In the other class pastor D is from the S people group. He told me that the Gospel did not come to the S people until 1972. He himself became a believer in 1984. “We used to be a people living in constant fear of evil spirits everywhere”; now he said that among the thousands of S members, 90-95% are Christians. The authorities who used to persecute them so badly have changed their tactics. They now try to get the pastors to join their political party so that they can control the S population more effectively, for they know that the people trust their pastors, not the Party.”


    What an encouraging report. The fruit of Asian Access in reproducing disciple-making leaders who plant multiplying churches is remarkable. Praise God!

    Thank you for praying with us and partnering with us to see these pastors empowered to reach the unreached in their countries! I’m grateful for you!

    For His Kingdom,

    joe sig blue
    Joe Handley

    Joe Handleyemail jhandley@asianaccess.org
    twitter @jwhandley

  5. Not long after our 50th Anniversary Gathering in Jakarta, Jubilee in Jakarta, I received this note from my colleague Dee Wirz:

    While the history of what has become Asian Access mission began exclusively in Japan 50 years ago, our outreach has now expanded to eleven countries in Asia. During the A2 Jubilee celebration held in Jakarta recently, I had my first opportunity to get to know many of our extended mission family pictured above. After the presentation of a twelve-minute video featuring my ministry in Japan (see below), one of the country leaders asked me to come and teach some sessions at the A2 leadership development training scheduled for July 24 to 27 in Sri Lanka. This is a rare opportunity to invest in developing fourteen carefully selected trainees, who can have a significant influence on their own people in the country of Sri Lanka for years to come, since the majority of this group is in their twenties and thirties. After much prayer to discern God’s will, I agreed to take part in the program, with the hope that I can pass along some of what I have experienced and learned in my relationship with God and how to follow His commands and commission to go and make disciples of all nations. Your prayers will be greatly appreciated as I prepare and share and for each of the Sri Lankan trainees in the program.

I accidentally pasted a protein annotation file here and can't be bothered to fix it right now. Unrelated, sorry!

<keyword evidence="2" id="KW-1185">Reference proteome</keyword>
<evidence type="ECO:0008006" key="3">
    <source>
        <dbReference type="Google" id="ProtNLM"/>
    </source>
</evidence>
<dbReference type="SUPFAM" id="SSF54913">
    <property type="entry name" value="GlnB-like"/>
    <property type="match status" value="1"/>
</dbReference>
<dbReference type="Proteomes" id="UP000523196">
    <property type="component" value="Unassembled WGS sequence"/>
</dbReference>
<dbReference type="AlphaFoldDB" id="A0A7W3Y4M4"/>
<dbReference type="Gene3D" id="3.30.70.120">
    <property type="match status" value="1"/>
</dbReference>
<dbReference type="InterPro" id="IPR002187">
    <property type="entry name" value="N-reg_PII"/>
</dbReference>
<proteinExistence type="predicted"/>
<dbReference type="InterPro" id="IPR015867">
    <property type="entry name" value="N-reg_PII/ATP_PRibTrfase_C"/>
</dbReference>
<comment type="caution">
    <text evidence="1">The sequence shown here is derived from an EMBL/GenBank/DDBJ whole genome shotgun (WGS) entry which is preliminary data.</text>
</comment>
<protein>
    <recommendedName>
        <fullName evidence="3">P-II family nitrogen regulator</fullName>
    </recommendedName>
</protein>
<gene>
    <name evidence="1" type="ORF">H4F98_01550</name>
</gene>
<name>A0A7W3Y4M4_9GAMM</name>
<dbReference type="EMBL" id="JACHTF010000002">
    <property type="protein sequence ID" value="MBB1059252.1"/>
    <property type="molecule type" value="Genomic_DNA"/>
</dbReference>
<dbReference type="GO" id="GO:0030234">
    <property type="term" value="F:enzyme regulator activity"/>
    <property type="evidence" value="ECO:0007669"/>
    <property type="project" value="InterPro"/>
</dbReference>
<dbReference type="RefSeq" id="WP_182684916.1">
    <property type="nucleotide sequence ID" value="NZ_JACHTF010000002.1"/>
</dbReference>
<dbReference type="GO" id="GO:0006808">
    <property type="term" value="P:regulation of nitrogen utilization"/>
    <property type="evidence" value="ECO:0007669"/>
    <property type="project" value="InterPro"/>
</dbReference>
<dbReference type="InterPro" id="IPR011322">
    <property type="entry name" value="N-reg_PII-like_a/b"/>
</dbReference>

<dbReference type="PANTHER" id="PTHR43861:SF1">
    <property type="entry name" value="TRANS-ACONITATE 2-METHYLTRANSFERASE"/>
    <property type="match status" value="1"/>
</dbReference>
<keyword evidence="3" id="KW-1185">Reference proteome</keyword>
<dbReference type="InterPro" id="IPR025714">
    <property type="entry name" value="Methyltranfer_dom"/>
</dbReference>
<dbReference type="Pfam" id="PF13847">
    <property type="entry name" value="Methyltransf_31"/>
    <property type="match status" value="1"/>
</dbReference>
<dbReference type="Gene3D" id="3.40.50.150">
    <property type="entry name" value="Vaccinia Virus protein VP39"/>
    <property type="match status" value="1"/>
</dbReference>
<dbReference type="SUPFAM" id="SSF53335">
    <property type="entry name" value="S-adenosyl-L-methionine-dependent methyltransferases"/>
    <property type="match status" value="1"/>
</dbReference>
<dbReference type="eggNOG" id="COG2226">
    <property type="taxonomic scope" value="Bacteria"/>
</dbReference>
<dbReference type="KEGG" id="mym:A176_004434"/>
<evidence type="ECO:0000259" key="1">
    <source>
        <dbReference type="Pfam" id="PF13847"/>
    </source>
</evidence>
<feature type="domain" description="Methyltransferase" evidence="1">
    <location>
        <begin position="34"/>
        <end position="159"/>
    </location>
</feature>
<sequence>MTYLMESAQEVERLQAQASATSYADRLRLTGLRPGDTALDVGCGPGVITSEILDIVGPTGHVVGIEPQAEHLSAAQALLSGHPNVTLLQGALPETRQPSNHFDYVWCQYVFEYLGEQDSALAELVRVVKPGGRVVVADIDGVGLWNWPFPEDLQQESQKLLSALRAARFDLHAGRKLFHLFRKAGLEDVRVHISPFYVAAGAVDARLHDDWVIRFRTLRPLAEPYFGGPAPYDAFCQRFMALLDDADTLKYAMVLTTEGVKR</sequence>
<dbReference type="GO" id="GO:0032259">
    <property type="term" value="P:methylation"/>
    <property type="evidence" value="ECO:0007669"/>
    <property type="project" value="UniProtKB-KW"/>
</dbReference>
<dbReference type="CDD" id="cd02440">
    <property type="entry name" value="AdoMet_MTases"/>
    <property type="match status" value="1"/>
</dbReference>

We have been talking a lot lately about cross-polination between our ministries and for years we’ve had a goal of sending 1,000 missionaries from Japan to the countries of Asia. Dee Wirz, our longest serving missionary, took up the call by blazing a new path in her ministry.

    She just recently returned from this training experience so I’m eager to hear how it went. But, I want to say how proud I am of Dee. Here she is closing in on the final stages of her mission career and she makes a bold move to travel and share what she has learned. She is setting the pace for us at Asian Access and I couldn’t be prouder.

    Dee must have made quite an impression though. Check out this picture from one of the Asian Access participants!

    Thank you, Dee, for setting the pace! You are modeling for us what it means to Finish Well!

    joe sig blue
    Joe Handley

    Joe Handleyemail jhandley@asianaccess.org
    twitter @jwhandley


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  6. Nurturing Resiliency through Emotional and Spiritual Care

    “I have set the Lord always before me, because he is at my right hand, I shall not be shaken.”  Psalm 16:8 ESV

    Need for a Compass

    I am directionally challenged. If I tell my wife while driving to ‘turn right,' I really mean left. I am not the most reliable navigator. At times I find that I can be 'directionally challenged' in my walk of faith and ministry path as well and must intentionally put the Lord before me, as my compass and stabilizer. When I do that, I experience resiliency even in times of crisis.


    How does this work out in ministry in Japan?

    Here are a couple recent examples of being on the right side of a crisis…

    From Burnout to Collaborative Church Planting